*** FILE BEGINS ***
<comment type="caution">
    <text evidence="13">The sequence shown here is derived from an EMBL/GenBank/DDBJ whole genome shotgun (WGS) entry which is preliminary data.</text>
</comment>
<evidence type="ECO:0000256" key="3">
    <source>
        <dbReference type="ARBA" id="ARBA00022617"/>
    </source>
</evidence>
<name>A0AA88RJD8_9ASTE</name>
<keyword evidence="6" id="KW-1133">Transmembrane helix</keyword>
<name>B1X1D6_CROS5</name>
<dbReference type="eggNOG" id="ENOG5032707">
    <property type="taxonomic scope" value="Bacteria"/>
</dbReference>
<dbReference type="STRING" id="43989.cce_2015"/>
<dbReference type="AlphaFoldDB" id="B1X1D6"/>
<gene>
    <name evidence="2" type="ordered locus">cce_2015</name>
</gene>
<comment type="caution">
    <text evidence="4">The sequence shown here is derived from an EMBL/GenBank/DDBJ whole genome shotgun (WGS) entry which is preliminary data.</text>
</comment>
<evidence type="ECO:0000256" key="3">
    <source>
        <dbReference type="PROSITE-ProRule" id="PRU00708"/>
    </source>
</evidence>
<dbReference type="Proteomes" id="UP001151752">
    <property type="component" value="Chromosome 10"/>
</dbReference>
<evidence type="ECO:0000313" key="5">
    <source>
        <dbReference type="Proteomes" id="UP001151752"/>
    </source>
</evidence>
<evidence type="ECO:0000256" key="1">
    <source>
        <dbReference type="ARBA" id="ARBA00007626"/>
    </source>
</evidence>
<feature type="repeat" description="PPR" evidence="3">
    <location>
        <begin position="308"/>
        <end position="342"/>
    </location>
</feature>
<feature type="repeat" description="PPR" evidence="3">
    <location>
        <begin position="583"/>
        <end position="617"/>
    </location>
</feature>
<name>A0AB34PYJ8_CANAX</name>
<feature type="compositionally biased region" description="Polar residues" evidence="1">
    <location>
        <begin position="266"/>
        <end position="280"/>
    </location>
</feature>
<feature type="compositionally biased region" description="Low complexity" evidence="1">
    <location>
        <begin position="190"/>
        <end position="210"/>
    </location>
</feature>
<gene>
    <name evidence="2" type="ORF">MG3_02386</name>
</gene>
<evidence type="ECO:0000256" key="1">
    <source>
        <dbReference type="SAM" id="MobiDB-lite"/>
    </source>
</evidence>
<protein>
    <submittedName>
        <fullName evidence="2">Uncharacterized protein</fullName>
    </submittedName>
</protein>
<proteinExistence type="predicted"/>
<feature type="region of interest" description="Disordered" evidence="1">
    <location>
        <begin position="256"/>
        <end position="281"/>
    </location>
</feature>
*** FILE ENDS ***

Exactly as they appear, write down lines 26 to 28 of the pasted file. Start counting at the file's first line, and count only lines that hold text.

    </source>
</evidence>
<dbReference type="Proteomes" id="UP001151752">